Multiple myeloma accounts for 1% of all malignancies, with an incidence of four cases per 100,000, and accounts for 10% of hematologic malignancies (1, 2). There are two important variants of multiple myeloma: solitary bone plasmacytoma and extramedullary plasmacytoma. Solitary bone plasmacytoma (SBP) is a localized intraosseous lytic lesion without marrow plasmacytosis. Extramedullary plasmacytoma is a plasma-cell tumor manifesting outside the bone marrow without evidence of systemic disease. Extramedullary plasmacytoma and solitary bone plasmacytoma have a better prognosis, and the patients are at least 10 years younger than those with multiple myeloma. Most authors think that SBP, extramedullary plasmacytoma, and multiple myeloma are different manifestations of the same disease (1, 2). Progression of SBP and extramedullary plasmacytoma to multiple myeloma is the most important feature affecting the prognosis. The disseminated form, multiple myeloma, is by far the most frequent and has the worst prognosis of the three types.
Extramedullary tumors form a small percentage of plasma cell tumors, and although 80–90% of extramedullary lesions occur in the head and neck, they account for <1% of all head and neck tumors (1, 2). Laryngeal involvement accounts for between 6% and 18% of all extramedullary plasmacytoma, with the epiglottis, glottis, false cords, aryepiglottic folds, and subglottis involved (in decreasing order) (3). Involvement of the cricoid cartilage has been observed to occur in patients with overt multiple myeloma as well as in patients with plasmacytoma (2–5). Involvement of the thyroid cartilage by multiple myeloma is exceedingly rare. To our knowledge, the only other CT report of multiple myeloma involving the thyroid cartilage showed a soft tissue mass “contained within arcs of expanded thyroid cartilage, which caused compression of the glottis” (6). This CT appearance is different from the imaging findings in our case, in which the myelomatous infiltration had enlarged the thyroid cartilage with conglomerate of coarse calcifications located mostly centrally.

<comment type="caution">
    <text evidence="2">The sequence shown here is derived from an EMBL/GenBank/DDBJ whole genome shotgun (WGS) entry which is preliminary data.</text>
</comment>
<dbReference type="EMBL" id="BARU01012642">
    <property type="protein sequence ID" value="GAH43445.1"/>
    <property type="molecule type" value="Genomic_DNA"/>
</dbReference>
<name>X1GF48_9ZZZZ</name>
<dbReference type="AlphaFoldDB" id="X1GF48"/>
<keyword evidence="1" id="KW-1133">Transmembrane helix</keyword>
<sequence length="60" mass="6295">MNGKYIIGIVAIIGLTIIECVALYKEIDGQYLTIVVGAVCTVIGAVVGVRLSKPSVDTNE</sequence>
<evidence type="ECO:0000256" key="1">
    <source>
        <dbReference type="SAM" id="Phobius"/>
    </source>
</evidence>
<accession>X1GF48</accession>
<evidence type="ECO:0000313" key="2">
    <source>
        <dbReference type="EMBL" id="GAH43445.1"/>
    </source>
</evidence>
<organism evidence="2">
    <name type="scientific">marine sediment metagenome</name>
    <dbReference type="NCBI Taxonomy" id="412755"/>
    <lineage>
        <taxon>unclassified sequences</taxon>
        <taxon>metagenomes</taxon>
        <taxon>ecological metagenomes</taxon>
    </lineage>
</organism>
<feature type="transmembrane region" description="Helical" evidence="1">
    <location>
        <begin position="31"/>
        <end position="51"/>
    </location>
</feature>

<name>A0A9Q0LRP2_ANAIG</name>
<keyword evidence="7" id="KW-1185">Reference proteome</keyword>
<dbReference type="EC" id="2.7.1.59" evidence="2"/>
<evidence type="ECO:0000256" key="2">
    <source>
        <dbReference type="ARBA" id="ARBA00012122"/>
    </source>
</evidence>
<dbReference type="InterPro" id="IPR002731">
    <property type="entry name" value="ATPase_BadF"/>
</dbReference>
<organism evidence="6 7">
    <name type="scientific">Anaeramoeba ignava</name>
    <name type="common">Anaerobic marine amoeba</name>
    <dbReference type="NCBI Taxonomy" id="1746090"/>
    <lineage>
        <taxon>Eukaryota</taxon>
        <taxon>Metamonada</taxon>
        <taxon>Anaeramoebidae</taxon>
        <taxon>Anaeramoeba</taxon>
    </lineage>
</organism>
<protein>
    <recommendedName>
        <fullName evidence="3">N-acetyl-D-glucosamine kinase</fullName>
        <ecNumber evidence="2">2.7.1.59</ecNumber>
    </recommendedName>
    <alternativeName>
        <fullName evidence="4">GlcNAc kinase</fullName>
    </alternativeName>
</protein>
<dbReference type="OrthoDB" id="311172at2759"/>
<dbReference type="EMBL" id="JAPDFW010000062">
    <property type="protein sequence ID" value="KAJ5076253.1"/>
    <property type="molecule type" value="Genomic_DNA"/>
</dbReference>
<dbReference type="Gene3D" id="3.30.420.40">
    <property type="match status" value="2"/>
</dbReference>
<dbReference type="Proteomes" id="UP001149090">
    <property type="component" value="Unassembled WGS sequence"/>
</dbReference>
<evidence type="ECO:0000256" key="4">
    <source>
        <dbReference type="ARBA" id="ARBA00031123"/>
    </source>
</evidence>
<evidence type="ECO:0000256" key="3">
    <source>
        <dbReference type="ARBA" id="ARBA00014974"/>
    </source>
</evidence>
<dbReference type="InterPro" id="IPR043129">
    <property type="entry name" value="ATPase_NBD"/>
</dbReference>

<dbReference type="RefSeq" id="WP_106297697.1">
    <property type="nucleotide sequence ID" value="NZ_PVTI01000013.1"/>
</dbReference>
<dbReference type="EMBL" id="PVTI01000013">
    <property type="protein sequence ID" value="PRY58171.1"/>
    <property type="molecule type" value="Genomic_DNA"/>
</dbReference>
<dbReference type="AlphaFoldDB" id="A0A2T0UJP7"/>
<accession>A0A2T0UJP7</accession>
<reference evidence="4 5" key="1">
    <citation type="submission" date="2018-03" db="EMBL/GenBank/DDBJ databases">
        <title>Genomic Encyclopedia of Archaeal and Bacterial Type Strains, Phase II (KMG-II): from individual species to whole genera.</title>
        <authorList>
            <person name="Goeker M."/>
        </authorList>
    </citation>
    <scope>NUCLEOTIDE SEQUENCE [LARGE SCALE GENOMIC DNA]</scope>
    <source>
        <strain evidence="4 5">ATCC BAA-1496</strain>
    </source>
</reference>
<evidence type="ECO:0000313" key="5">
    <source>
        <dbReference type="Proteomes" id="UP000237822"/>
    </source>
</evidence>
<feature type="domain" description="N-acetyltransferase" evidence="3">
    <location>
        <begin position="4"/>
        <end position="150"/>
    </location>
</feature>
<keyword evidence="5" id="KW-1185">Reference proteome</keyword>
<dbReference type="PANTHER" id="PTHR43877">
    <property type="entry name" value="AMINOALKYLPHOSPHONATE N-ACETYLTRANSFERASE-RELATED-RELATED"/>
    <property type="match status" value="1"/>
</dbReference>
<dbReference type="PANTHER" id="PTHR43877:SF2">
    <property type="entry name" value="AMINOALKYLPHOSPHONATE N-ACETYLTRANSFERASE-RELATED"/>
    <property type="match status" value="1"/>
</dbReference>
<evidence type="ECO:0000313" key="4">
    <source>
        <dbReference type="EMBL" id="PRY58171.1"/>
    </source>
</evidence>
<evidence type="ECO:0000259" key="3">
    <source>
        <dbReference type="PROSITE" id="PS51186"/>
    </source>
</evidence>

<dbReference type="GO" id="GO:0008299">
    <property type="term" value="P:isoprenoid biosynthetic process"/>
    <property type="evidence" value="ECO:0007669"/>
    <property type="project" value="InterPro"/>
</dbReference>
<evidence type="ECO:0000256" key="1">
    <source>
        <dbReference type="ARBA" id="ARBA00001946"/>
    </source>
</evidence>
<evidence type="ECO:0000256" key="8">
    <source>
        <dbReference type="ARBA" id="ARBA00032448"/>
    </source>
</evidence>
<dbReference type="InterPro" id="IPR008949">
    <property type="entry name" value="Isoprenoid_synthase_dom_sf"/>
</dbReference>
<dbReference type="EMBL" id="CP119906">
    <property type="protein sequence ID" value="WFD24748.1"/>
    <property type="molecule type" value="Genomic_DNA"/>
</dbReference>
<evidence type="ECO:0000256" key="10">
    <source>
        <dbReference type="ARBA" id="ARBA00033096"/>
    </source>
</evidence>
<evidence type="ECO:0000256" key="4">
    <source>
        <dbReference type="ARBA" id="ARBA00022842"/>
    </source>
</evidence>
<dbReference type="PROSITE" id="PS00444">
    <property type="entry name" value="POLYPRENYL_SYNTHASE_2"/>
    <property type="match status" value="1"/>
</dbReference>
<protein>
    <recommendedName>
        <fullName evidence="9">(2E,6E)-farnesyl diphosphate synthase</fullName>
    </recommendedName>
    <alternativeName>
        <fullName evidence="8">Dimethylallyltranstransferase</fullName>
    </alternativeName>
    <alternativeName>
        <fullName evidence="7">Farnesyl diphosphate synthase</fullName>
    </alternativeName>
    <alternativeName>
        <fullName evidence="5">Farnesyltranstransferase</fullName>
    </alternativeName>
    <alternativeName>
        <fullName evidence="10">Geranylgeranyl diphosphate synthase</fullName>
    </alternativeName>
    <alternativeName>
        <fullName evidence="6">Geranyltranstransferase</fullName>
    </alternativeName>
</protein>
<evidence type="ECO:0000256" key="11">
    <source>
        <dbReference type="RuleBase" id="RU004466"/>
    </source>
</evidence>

Radiologically, this appearance resembled, to some extent, the chondroid calcifications seen in chondroid tumors. Chondrosarcoma tumors may arise within the larynx, including the thyroid cartilage; however, these are rare and account for <1% of all malignant laryngeal tumors (7). Several examples have been reported of calcifications that simulate chondrosarcoma, occurring in deposits of amyloid, lying within and produced by the plasma cell tumors (8).
The two mechanisms suggested for cartilaginous involvement in cases of multiple myeloma are direct extension from adjacent plasmacytoma and metaplasia of cartilage to bone, with the formation of a marrow cavity in which plasma cell proliferation can take place. Considering that no plasmacytoma in the tissues adjacent to the thyroid cartilage existed in our patient, the likely mechanism seems to be that of osseous metaplasia of the cartilage with subsequent myelomatous involvement of this extraskeletal marrow.
Calcification in plasma cell tumors may take place under certain circumstances. These include metastatic tissue calcification in patients with an elevated serum calcium-phosphate product, dystrophic calcification in foci of necrotic tissue, calcium accumulation on amyloid deposits within the myeloma, and fragmentation of the metaplastic cartilage from tumor lysis.
In our patient with normal serum calcium levels, the potential mechanism could have been either fragmentation of the metaplastic thyroid or calcium deposition on amyloid. In the other bony lesions, the usual lytic pattern was noted without the presence of any calcifications. Amyloid was ruled out by the lack of positive staining with Congo Red. This left dystrophic calcification in areas of necrosis or fragmentation of the metaplastic cartilage by tumor destruction as the probable explanation.
In summary, at presentation, our patient had signs and symptoms localized to a single region, the supraglottic region of the neck. After a diagnosis of plasma cell tumor was suggested, the subsequent radiologic bone survey disclosed other regions of myelomatous involvement. This case thus illustrates an unusual location of multiple myeloma with a unique radiologic manifestation. Calcified matrix in multiple myeloma should therefore be included as an additional manifestation of extraosseous involvement of multiple myeloma.
- Received May 8, 2001.
- Accepted after revision August 7, 2001.